Start each with the sentence, “My GMAT score will be XXX because I…” and make sure to phrase each in the present tense.

E.g., “My GMAT score will be 650 because I will drill basic algebra 20 minutes a day until I can do it in my sleep.”

Commit to what is necessary, and get started on your new learning this week.

What’s holding you back?

Go to your list of script busters. Pick the biggest, ugliest one. The one you’re least likely to do. The one that makes your stomach rumble a bit. The one that makes you feel scared like asking that girl/boy out.


What can you do to work on this script within the next 10 minutes? Do it. What can you do to work on this script in the next week? Do it.

Once you’ve accomplished this, the rest will look easy.

A voice from the outside

Of course, not everyone is amazingly good at spotting his or her own weaknesses. In fact, we do tend, as a species, to have a bias against seeing our true weaknesses. After all, if we knew them, we would work on them.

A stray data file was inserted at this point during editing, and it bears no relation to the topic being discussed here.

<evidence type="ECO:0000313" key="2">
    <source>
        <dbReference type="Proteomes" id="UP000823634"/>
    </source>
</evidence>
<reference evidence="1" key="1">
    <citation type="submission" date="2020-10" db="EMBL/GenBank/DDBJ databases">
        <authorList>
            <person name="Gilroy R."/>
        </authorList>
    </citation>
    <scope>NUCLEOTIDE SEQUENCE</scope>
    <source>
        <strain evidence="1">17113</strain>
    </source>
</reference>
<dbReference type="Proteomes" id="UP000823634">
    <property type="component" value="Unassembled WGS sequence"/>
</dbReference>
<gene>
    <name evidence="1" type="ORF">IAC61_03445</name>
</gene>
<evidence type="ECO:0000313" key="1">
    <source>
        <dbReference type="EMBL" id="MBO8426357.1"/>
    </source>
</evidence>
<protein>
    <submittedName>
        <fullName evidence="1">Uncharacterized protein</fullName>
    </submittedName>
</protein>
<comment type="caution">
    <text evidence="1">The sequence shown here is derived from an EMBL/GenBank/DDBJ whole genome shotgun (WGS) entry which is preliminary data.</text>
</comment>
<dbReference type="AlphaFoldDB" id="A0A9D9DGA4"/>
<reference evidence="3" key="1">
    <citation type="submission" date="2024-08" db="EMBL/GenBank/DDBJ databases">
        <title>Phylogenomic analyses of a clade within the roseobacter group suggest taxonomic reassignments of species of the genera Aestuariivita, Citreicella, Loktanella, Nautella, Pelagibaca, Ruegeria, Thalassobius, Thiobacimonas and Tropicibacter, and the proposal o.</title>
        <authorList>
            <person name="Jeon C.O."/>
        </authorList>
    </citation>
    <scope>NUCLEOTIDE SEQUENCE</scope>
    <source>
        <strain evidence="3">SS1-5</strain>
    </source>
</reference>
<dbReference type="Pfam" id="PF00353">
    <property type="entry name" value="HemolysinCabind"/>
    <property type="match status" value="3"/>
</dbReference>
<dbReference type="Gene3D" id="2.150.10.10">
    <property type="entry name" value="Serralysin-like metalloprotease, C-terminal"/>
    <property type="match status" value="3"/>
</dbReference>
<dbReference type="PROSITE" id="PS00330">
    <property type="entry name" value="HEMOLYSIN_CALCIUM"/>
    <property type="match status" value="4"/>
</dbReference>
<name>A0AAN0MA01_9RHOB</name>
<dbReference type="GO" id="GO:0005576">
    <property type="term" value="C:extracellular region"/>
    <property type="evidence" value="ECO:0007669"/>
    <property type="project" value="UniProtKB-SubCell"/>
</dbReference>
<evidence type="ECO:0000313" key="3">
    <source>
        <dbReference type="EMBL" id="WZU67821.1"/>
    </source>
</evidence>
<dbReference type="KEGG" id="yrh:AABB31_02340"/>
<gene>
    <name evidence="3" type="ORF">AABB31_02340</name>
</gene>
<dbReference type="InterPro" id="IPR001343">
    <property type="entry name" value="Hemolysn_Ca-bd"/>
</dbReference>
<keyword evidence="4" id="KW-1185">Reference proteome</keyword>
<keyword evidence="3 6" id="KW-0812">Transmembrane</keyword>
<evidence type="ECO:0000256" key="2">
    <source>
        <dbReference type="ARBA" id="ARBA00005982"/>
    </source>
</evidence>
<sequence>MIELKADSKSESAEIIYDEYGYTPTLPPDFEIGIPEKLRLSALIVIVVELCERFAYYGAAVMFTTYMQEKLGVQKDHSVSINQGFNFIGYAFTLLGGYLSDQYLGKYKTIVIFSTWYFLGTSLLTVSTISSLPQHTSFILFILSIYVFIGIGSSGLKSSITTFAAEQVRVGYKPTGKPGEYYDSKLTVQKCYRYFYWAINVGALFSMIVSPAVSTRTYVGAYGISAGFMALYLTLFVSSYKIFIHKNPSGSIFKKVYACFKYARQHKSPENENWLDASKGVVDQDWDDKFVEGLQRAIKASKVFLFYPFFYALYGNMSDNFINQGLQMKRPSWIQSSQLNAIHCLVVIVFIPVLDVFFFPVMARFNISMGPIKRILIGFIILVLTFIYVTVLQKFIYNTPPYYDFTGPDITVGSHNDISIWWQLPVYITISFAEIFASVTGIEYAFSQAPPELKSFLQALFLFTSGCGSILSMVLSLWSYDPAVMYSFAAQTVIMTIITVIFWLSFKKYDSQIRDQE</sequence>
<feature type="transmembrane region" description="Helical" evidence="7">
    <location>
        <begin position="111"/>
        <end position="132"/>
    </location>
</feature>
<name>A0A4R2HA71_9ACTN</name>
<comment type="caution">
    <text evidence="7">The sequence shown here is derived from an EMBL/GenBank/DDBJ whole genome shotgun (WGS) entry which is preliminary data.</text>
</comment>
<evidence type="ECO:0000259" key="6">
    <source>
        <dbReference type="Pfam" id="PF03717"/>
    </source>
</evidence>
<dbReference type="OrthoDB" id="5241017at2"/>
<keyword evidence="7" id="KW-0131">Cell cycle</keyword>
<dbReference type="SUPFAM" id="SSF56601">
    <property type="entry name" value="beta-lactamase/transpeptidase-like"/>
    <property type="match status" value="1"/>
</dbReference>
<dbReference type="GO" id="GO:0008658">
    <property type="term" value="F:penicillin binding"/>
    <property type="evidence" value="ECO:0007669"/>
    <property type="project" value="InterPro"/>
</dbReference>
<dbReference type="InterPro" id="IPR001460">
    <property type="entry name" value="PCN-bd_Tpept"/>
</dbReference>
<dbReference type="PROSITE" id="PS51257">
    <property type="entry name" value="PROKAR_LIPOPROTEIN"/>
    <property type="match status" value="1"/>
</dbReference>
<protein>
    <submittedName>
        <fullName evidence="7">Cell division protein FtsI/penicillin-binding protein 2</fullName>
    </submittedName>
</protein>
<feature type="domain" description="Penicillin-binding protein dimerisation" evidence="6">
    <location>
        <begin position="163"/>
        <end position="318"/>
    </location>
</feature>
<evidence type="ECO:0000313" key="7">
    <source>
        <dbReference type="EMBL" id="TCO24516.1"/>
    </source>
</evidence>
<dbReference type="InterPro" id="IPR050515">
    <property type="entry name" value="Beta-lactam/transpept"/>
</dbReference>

This self-deception can go on for years, over many parts of life. What can be done to improve? Not just at GMAT, but at anything in life. Find a person who is better than you – the best you can find, if possible – at what you want to do. Speak to that person. Learn from that person. Become a disciple.

Can’t find a living person? Read biographies. Understand how that person thought. Are you worried about arithmetic? Learn how Kurt Gödel thought about arithmetic. It was a nut that could be cracked, and he did it.

Even better, find someone to coach you. Have you ever wondered why coaching is so important in professional sports? Why professional musicians still take lessons?

Grit – it’s not just for breakfast

In fact, what psychologists now call 'grit' is a better indicator of success. It’s that difficult-to-define quality that separates the winners from those who give up, too often in the home stretch.